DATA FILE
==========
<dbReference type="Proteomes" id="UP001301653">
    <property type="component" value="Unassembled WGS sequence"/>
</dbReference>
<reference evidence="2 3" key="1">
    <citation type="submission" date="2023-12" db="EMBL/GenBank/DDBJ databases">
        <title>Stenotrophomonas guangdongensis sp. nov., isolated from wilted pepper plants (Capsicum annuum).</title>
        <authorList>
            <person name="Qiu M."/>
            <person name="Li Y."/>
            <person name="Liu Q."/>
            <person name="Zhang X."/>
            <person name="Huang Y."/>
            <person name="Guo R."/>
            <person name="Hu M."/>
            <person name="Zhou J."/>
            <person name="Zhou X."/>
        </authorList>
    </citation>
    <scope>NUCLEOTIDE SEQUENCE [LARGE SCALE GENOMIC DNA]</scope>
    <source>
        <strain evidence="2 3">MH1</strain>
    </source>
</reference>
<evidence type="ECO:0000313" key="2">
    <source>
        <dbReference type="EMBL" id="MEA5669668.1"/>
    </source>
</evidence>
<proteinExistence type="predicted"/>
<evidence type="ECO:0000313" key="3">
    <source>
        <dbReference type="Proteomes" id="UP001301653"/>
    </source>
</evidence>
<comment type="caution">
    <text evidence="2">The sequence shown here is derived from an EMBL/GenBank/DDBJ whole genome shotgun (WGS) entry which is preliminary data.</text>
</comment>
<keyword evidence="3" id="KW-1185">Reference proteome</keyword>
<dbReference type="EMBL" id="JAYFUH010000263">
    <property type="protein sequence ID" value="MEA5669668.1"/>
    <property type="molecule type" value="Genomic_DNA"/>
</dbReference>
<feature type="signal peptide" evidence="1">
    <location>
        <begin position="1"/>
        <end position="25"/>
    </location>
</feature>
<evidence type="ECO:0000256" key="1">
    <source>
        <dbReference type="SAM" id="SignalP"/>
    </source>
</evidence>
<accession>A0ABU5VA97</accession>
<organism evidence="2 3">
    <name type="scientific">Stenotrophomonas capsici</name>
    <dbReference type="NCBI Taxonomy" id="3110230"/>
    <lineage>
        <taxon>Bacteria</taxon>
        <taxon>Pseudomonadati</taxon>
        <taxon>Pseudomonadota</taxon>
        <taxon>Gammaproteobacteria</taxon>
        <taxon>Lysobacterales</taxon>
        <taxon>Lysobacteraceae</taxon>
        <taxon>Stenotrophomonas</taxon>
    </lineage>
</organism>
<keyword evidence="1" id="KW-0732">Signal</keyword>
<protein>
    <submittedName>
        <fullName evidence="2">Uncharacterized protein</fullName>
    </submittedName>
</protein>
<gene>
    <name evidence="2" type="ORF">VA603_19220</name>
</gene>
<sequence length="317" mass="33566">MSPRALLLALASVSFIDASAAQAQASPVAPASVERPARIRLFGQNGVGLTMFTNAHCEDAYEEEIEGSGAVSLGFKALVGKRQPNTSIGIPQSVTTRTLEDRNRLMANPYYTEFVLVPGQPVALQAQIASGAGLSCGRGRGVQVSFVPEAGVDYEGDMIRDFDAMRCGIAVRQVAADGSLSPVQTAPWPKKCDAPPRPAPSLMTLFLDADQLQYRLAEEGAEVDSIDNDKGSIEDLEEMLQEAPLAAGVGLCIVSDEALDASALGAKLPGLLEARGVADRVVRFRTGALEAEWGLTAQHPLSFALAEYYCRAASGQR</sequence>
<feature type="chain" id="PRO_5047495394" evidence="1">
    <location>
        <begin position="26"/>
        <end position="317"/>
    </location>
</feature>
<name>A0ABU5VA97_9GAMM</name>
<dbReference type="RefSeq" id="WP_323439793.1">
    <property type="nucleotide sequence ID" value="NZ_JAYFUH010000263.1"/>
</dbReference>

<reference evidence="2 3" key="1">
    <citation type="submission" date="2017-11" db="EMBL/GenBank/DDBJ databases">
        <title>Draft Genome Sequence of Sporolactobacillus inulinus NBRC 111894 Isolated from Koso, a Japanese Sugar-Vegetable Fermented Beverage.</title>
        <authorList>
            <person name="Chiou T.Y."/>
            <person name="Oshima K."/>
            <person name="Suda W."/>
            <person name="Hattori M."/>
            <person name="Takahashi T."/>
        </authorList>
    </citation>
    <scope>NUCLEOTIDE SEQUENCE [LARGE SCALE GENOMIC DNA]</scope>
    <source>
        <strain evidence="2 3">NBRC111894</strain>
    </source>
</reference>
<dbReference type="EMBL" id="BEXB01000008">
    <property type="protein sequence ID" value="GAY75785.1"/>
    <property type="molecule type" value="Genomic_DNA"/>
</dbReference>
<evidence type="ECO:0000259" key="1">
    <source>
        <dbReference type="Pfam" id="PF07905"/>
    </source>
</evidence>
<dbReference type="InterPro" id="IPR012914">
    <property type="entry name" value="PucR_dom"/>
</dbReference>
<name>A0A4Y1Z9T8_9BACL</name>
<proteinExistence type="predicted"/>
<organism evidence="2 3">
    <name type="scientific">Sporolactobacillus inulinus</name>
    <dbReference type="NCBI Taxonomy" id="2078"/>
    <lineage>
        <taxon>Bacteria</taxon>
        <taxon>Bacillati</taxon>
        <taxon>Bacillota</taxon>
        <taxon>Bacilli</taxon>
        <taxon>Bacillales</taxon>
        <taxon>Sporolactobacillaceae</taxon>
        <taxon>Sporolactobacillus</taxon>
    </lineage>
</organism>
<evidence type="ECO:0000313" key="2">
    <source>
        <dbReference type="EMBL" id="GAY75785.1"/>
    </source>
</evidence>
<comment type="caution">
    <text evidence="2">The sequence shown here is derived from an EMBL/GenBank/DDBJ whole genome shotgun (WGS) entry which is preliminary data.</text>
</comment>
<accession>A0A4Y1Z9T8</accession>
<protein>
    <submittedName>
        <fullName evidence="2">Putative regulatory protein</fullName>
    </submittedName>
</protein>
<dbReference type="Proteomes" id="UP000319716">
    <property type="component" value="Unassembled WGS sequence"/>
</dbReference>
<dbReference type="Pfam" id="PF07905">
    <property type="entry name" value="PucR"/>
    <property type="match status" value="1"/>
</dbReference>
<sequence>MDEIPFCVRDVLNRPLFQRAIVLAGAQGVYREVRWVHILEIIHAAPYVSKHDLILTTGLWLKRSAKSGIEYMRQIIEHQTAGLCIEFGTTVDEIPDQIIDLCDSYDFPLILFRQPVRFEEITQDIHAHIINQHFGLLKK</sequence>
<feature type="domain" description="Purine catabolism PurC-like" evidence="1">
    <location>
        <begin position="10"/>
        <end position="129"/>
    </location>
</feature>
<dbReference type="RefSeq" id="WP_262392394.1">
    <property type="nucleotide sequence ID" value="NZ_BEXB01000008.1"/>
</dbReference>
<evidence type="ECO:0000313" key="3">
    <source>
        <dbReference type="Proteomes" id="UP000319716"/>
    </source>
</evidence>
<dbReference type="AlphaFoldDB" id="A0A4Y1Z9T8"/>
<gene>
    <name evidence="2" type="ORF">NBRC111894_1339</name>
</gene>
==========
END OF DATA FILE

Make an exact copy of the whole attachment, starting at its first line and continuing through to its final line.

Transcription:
<dbReference type="Proteomes" id="UP001301653">
    <property type="component" value="Unassembled WGS sequence"/>
</dbReference>
<reference evidence="2 3" key="1">
    <citation type="submission" date="2023-12" db="EMBL/GenBank/DDBJ databases">
        <title>Stenotrophomonas guangdongensis sp. nov., isolated from wilted pepper plants (Capsicum annuum).</title>
        <authorList>
            <person name="Qiu M."/>
            <person name="Li Y."/>
            <person name="Liu Q."/>
            <person name="Zhang X."/>
            <person name="Huang Y."/>
            <person name="Guo R."/>
            <person name="Hu M."/>
            <person name="Zhou J."/>
            <person name="Zhou X."/>
        </authorList>
    </citation>
    <scope>NUCLEOTIDE SEQUENCE [LARGE SCALE GENOMIC DNA]</scope>
    <source>
        <strain evidence="2 3">MH1</strain>
    </source>
</reference>
<evidence type="ECO:0000313" key="2">
    <source>
        <dbReference type="EMBL" id="MEA5669668.1"/>
    </source>
</evidence>
<proteinExistence type="predicted"/>
<evidence type="ECO:0000313" key="3">
    <source>
        <dbReference type="Proteomes" id="UP001301653"/>
    </source>
</evidence>
<comment type="caution">
    <text evidence="2">The sequence shown here is derived from an EMBL/GenBank/DDBJ whole genome shotgun (WGS) entry which is preliminary data.</text>
</comment>
<keyword evidence="3" id="KW-1185">Reference proteome</keyword>
<dbReference type="EMBL" id="JAYFUH010000263">
    <property type="protein sequence ID" value="MEA5669668.1"/>
    <property type="molecule type" value="Genomic_DNA"/>
</dbReference>
<feature type="signal peptide" evidence="1">
    <location>
        <begin position="1"/>
        <end position="25"/>
    </location>
</feature>
<evidence type="ECO:0000256" key="1">
    <source>
        <dbReference type="SAM" id="SignalP"/>
    </source>
</evidence>
<accession>A0ABU5VA97</accession>
<organism evidence="2 3">
    <name type="scientific">Stenotrophomonas capsici</name>
    <dbReference type="NCBI Taxonomy" id="3110230"/>
    <lineage>
        <taxon>Bacteria</taxon>
        <taxon>Pseudomonadati</taxon>
        <taxon>Pseudomonadota</taxon>
        <taxon>Gammaproteobacteria</taxon>
        <taxon>Lysobacterales</taxon>
        <taxon>Lysobacteraceae</taxon>
        <taxon>Stenotrophomonas</taxon>
    </lineage>
</organism>
<keyword evidence="1" id="KW-0732">Signal</keyword>
<protein>
    <submittedName>
        <fullName evidence="2">Uncharacterized protein</fullName>
    </submittedName>
</protein>
<gene>
    <name evidence="2" type="ORF">VA603_19220</name>
</gene>
<sequence length="317" mass="33566">MSPRALLLALASVSFIDASAAQAQASPVAPASVERPARIRLFGQNGVGLTMFTNAHCEDAYEEEIEGSGAVSLGFKALVGKRQPNTSIGIPQSVTTRTLEDRNRLMANPYYTEFVLVPGQPVALQAQIASGAGLSCGRGRGVQVSFVPEAGVDYEGDMIRDFDAMRCGIAVRQVAADGSLSPVQTAPWPKKCDAPPRPAPSLMTLFLDADQLQYRLAEEGAEVDSIDNDKGSIEDLEEMLQEAPLAAGVGLCIVSDEALDASALGAKLPGLLEARGVADRVVRFRTGALEAEWGLTAQHPLSFALAEYYCRAASGQR</sequence>
<feature type="chain" id="PRO_5047495394" evidence="1">
    <location>
        <begin position="26"/>
        <end position="317"/>
    </location>
</feature>
<name>A0ABU5VA97_9GAMM</name>
<dbReference type="RefSeq" id="WP_323439793.1">
    <property type="nucleotide sequence ID" value="NZ_JAYFUH010000263.1"/>
</dbReference>

<reference evidence="2 3" key="1">
    <citation type="submission" date="2017-11" db="EMBL/GenBank/DDBJ databases">
        <title>Draft Genome Sequence of Sporolactobacillus inulinus NBRC 111894 Isolated from Koso, a Japanese Sugar-Vegetable Fermented Beverage.</title>
        <authorList>
            <person name="Chiou T.Y."/>
            <person name="Oshima K."/>
            <person name="Suda W."/>
            <person name="Hattori M."/>
            <person name="Takahashi T."/>
        </authorList>
    </citation>
    <scope>NUCLEOTIDE SEQUENCE [LARGE SCALE GENOMIC DNA]</scope>
    <source>
        <strain evidence="2 3">NBRC111894</strain>
    </source>
</reference>
<dbReference type="EMBL" id="BEXB01000008">
    <property type="protein sequence ID" value="GAY75785.1"/>
    <property type="molecule type" value="Genomic_DNA"/>
</dbReference>
<evidence type="ECO:0000259" key="1">
    <source>
        <dbReference type="Pfam" id="PF07905"/>
    </source>
</evidence>
<dbReference type="InterPro" id="IPR012914">
    <property type="entry name" value="PucR_dom"/>
</dbReference>
<name>A0A4Y1Z9T8_9BACL</name>
<proteinExistence type="predicted"/>
<organism evidence="2 3">
    <name type="scientific">Sporolactobacillus inulinus</name>
    <dbReference type="NCBI Taxonomy" id="2078"/>
    <lineage>
        <taxon>Bacteria</taxon>
        <taxon>Bacillati</taxon>
        <taxon>Bacillota</taxon>
        <taxon>Bacilli</taxon>
        <taxon>Bacillales</taxon>
        <taxon>Sporolactobacillaceae</taxon>
        <taxon>Sporolactobacillus</taxon>
    </lineage>
</organism>
<evidence type="ECO:0000313" key="2">
    <source>
        <dbReference type="EMBL" id="GAY75785.1"/>
    </source>
</evidence>
<comment type="caution">
    <text evidence="2">The sequence shown here is derived from an EMBL/GenBank/DDBJ whole genome shotgun (WGS) entry which is preliminary data.</text>
</comment>
<accession>A0A4Y1Z9T8</accession>
<protein>
    <submittedName>
        <fullName evidence="2">Putative regulatory protein</fullName>
    </submittedName>
</protein>
<dbReference type="Proteomes" id="UP000319716">
    <property type="component" value="Unassembled WGS sequence"/>
</dbReference>
<dbReference type="Pfam" id="PF07905">
    <property type="entry name" value="PucR"/>
    <property type="match status" value="1"/>
</dbReference>
<sequence>MDEIPFCVRDVLNRPLFQRAIVLAGAQGVYREVRWVHILEIIHAAPYVSKHDLILTTGLWLKRSAKSGIEYMRQIIEHQTAGLCIEFGTTVDEIPDQIIDLCDSYDFPLILFRQPVRFEEITQDIHAHIINQHFGLLKK</sequence>
<feature type="domain" description="Purine catabolism PurC-like" evidence="1">
    <location>
        <begin position="10"/>
        <end position="129"/>
    </location>
</feature>
<dbReference type="RefSeq" id="WP_262392394.1">
    <property type="nucleotide sequence ID" value="NZ_BEXB01000008.1"/>
</dbReference>
<evidence type="ECO:0000313" key="3">
    <source>
        <dbReference type="Proteomes" id="UP000319716"/>
    </source>
</evidence>
<dbReference type="AlphaFoldDB" id="A0A4Y1Z9T8"/>
<gene>
    <name evidence="2" type="ORF">NBRC111894_1339</name>
</gene>